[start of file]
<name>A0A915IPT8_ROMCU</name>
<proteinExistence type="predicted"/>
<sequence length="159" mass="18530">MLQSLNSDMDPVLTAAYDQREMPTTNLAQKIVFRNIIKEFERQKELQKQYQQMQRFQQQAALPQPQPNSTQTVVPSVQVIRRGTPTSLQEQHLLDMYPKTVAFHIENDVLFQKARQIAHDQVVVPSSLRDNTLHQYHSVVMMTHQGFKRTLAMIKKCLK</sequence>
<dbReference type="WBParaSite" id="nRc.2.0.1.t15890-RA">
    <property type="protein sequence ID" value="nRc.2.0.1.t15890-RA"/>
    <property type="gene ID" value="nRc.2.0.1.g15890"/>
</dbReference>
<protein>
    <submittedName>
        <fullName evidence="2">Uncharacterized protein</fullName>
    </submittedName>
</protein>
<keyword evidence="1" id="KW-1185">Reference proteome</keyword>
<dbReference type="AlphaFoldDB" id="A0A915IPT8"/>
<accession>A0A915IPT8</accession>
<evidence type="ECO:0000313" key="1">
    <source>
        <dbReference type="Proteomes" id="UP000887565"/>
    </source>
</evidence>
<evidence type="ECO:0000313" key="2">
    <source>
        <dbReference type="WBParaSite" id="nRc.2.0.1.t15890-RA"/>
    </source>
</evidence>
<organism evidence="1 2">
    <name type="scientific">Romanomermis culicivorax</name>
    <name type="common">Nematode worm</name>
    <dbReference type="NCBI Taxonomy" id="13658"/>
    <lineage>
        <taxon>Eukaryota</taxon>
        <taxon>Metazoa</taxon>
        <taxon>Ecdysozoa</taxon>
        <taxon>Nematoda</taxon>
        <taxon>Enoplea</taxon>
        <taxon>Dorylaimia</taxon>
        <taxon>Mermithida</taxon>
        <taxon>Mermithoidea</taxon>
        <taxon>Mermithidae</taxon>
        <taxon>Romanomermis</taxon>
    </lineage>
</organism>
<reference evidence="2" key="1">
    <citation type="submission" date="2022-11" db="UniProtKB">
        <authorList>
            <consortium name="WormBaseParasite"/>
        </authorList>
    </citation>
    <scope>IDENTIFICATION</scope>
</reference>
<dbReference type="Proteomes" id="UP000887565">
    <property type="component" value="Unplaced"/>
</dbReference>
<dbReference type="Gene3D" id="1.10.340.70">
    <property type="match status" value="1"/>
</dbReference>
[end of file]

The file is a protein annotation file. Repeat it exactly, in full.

<name>A0A915IPT8_ROMCU</name>
<proteinExistence type="predicted"/>
<sequence length="159" mass="18530">MLQSLNSDMDPVLTAAYDQREMPTTNLAQKIVFRNIIKEFERQKELQKQYQQMQRFQQQAALPQPQPNSTQTVVPSVQVIRRGTPTSLQEQHLLDMYPKTVAFHIENDVLFQKARQIAHDQVVVPSSLRDNTLHQYHSVVMMTHQGFKRTLAMIKKCLK</sequence>
<dbReference type="WBParaSite" id="nRc.2.0.1.t15890-RA">
    <property type="protein sequence ID" value="nRc.2.0.1.t15890-RA"/>
    <property type="gene ID" value="nRc.2.0.1.g15890"/>
</dbReference>
<protein>
    <submittedName>
        <fullName evidence="2">Uncharacterized protein</fullName>
    </submittedName>
</protein>
<keyword evidence="1" id="KW-1185">Reference proteome</keyword>
<dbReference type="AlphaFoldDB" id="A0A915IPT8"/>
<accession>A0A915IPT8</accession>
<evidence type="ECO:0000313" key="1">
    <source>
        <dbReference type="Proteomes" id="UP000887565"/>
    </source>
</evidence>
<evidence type="ECO:0000313" key="2">
    <source>
        <dbReference type="WBParaSite" id="nRc.2.0.1.t15890-RA"/>
    </source>
</evidence>
<organism evidence="1 2">
    <name type="scientific">Romanomermis culicivorax</name>
    <name type="common">Nematode worm</name>
    <dbReference type="NCBI Taxonomy" id="13658"/>
    <lineage>
        <taxon>Eukaryota</taxon>
        <taxon>Metazoa</taxon>
        <taxon>Ecdysozoa</taxon>
        <taxon>Nematoda</taxon>
        <taxon>Enoplea</taxon>
        <taxon>Dorylaimia</taxon>
        <taxon>Mermithida</taxon>
        <taxon>Mermithoidea</taxon>
        <taxon>Mermithidae</taxon>
        <taxon>Romanomermis</taxon>
    </lineage>
</organism>
<reference evidence="2" key="1">
    <citation type="submission" date="2022-11" db="UniProtKB">
        <authorList>
            <consortium name="WormBaseParasite"/>
        </authorList>
    </citation>
    <scope>IDENTIFICATION</scope>
</reference>
<dbReference type="Proteomes" id="UP000887565">
    <property type="component" value="Unplaced"/>
</dbReference>
<dbReference type="Gene3D" id="1.10.340.70">
    <property type="match status" value="1"/>
</dbReference>